I study the weather reports obsessively during the summer hiking season, trying to sync my days off with the sunniest weather. If I do it right, I get the best views on the best days of summer; Chocorua last July comes to mind. Sometimes the forecast doesn’t cooperate and rain keeps me inside. Then there’s the occasional “freak” weather event, like the hail on Mt. Washington that forced us to turn around at Hermit Lake last August.
I admit I toggled between weather.com, accuweather.com, weather.gov and the Mount Washington Observatory reports all week. They’re all calling for rain Sunday, the day I’m kicking off my 48-summit summer.
So it’s going to be wet. I have to say I’m looking forward to it, as long as I can keep my slips and falls to, say, three or less. Not only do I not mind rainy day hiking, I’ve come to enjoy it. Sure, there aren’t any expansive, postcard perfect views from the summit. You can’t sun yourself or enjoy a leisurely lunch on a warm granite slab.
Rainy hikes, however, have their own charms: Fewer crowds, fewer bugs, a more comfortable temperature. I like the way a rainstorm sounds in the woods. And for “big-boned” hikers like myself, it’s a refreshing change to be soaked by the rain and not sweat.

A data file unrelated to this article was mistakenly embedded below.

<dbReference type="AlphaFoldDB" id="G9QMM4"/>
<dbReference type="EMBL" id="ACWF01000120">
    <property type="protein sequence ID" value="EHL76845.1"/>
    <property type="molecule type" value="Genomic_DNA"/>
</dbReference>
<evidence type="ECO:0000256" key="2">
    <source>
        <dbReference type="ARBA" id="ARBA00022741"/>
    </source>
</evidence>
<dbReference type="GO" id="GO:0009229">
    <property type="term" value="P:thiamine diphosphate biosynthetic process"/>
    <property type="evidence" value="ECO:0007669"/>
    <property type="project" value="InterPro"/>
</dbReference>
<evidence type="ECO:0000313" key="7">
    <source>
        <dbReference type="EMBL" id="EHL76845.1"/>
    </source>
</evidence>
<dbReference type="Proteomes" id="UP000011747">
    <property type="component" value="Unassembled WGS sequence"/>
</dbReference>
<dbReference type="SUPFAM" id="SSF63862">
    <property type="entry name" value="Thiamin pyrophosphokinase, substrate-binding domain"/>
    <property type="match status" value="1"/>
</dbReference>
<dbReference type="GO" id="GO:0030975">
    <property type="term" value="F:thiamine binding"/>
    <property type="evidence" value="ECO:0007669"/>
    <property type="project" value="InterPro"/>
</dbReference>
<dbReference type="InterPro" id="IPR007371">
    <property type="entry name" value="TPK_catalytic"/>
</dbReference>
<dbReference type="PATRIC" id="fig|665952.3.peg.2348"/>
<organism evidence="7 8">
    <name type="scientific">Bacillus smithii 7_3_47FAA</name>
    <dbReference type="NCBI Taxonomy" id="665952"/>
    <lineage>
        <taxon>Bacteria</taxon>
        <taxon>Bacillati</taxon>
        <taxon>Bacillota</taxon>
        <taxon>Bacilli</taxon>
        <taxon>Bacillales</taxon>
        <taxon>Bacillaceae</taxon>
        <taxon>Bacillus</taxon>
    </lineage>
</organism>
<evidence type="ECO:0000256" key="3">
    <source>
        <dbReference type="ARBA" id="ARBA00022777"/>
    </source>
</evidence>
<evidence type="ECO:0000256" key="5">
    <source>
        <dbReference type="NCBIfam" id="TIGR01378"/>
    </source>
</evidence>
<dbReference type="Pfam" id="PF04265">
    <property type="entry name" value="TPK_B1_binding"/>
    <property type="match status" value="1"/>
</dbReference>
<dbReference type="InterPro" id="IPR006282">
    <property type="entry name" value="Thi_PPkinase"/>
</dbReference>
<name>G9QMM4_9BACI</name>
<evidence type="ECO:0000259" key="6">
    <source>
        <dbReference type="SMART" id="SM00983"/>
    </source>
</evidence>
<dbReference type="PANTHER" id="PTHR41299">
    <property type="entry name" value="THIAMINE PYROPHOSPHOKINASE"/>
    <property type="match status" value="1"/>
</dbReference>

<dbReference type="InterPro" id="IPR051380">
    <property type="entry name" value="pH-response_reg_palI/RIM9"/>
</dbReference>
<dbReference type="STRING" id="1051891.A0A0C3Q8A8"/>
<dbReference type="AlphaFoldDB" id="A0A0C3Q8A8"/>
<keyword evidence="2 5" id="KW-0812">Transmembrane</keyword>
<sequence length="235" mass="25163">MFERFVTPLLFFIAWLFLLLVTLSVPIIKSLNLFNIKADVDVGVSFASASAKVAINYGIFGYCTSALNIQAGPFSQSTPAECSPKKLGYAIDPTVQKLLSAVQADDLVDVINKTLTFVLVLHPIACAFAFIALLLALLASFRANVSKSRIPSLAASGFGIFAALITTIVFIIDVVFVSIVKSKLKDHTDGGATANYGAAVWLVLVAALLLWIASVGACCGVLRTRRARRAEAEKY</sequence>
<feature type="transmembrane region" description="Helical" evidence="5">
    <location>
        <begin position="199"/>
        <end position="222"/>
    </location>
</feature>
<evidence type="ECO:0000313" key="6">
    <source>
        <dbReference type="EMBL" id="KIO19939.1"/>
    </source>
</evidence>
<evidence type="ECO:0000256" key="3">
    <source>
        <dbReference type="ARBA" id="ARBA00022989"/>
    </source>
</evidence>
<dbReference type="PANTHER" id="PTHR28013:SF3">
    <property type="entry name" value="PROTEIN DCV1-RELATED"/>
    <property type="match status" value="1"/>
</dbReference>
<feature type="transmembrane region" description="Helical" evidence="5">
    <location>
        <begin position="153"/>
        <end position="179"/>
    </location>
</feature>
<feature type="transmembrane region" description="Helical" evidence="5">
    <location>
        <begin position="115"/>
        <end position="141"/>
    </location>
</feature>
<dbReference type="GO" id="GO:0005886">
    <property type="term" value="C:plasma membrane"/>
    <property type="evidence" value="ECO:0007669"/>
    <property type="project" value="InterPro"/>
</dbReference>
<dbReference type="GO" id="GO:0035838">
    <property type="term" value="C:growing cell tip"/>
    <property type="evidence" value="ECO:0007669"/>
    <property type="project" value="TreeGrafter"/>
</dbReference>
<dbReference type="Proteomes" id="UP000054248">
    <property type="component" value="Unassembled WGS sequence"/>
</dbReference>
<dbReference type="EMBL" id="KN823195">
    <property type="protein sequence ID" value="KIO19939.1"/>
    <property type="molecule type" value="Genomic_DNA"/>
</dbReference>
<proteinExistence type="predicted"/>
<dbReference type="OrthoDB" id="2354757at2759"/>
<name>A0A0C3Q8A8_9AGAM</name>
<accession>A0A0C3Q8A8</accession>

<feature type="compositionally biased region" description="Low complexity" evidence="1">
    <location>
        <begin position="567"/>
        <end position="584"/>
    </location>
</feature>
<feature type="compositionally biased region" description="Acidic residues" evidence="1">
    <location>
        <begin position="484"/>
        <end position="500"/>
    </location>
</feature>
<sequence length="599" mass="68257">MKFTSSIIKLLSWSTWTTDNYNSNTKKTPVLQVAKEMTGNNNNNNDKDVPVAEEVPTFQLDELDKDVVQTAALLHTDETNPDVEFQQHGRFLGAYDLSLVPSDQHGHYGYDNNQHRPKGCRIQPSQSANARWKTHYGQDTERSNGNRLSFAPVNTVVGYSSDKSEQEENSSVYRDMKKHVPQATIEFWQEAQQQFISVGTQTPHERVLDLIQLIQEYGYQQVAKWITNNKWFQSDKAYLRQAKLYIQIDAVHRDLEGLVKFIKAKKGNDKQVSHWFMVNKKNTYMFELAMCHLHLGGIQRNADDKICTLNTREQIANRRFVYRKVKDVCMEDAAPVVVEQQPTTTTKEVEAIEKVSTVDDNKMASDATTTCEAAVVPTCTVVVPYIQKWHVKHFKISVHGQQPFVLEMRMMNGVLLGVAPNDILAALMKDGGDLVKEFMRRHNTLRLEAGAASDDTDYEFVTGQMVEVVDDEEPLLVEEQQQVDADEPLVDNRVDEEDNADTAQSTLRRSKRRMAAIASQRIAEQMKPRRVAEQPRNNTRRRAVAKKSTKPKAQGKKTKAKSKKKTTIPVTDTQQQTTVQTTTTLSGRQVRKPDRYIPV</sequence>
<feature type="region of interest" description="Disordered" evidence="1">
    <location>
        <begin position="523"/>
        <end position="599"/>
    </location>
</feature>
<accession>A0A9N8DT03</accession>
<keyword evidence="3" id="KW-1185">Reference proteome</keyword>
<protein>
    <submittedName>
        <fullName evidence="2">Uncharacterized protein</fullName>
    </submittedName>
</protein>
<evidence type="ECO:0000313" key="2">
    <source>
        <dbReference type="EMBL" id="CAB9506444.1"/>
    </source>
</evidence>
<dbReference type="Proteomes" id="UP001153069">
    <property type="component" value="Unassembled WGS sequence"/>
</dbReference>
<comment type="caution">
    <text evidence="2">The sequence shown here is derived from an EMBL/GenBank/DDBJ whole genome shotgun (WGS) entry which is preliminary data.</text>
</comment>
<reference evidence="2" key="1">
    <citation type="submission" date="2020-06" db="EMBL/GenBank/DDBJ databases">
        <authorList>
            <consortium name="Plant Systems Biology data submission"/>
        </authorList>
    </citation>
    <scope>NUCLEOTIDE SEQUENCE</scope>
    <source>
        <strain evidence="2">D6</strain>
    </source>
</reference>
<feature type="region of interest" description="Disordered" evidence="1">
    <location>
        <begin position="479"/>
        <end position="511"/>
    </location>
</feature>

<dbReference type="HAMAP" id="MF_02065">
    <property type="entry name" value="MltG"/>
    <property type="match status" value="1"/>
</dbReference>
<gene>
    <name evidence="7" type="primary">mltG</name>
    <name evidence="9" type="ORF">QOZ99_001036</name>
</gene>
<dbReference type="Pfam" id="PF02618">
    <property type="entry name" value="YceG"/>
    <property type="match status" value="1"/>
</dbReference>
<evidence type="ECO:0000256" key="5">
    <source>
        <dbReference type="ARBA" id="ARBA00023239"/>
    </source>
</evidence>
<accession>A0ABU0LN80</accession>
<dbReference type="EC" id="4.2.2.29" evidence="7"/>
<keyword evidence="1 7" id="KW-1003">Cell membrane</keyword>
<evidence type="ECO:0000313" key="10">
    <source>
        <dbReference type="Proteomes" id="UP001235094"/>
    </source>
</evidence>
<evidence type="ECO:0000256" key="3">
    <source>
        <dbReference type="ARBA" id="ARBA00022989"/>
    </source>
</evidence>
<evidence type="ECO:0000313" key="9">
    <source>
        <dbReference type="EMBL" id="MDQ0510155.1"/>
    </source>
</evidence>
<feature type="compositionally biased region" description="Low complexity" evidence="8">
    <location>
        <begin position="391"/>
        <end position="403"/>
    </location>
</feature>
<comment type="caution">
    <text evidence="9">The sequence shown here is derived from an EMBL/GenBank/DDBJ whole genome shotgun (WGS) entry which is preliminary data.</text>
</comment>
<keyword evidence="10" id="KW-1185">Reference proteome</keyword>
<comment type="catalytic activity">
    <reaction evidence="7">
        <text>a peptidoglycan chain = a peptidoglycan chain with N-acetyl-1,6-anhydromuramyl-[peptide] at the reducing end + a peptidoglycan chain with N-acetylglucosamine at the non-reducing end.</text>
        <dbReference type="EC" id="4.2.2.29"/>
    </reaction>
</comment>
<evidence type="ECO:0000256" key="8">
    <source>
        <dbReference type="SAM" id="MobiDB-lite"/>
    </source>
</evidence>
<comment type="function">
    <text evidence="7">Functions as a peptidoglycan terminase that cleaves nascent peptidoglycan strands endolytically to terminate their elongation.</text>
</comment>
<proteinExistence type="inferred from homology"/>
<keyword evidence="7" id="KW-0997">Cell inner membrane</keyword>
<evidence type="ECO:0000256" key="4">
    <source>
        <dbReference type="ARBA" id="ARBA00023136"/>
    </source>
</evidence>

So I’ll be headed for Tecumseh Sunday instead of Moosilauke, whose views I really hope to enjoy on a sunny day.
Of course, I don’t really have a choice. Trying to fit 48 summits into 90 days forces my hand. I’ll be hiking on plenty of “off” days. Unless there’s lightning, high wind or locusts, I’ll be out there. Sure, I’ll try and save the Carrigains and Franconia Ridges and Presidentials for the best days. But 48 mountains offer 48 experiences, and I want them all.
And rest assured, my patience has its limits — if it keeps raining all summer I’ll be whining louder than anyone else.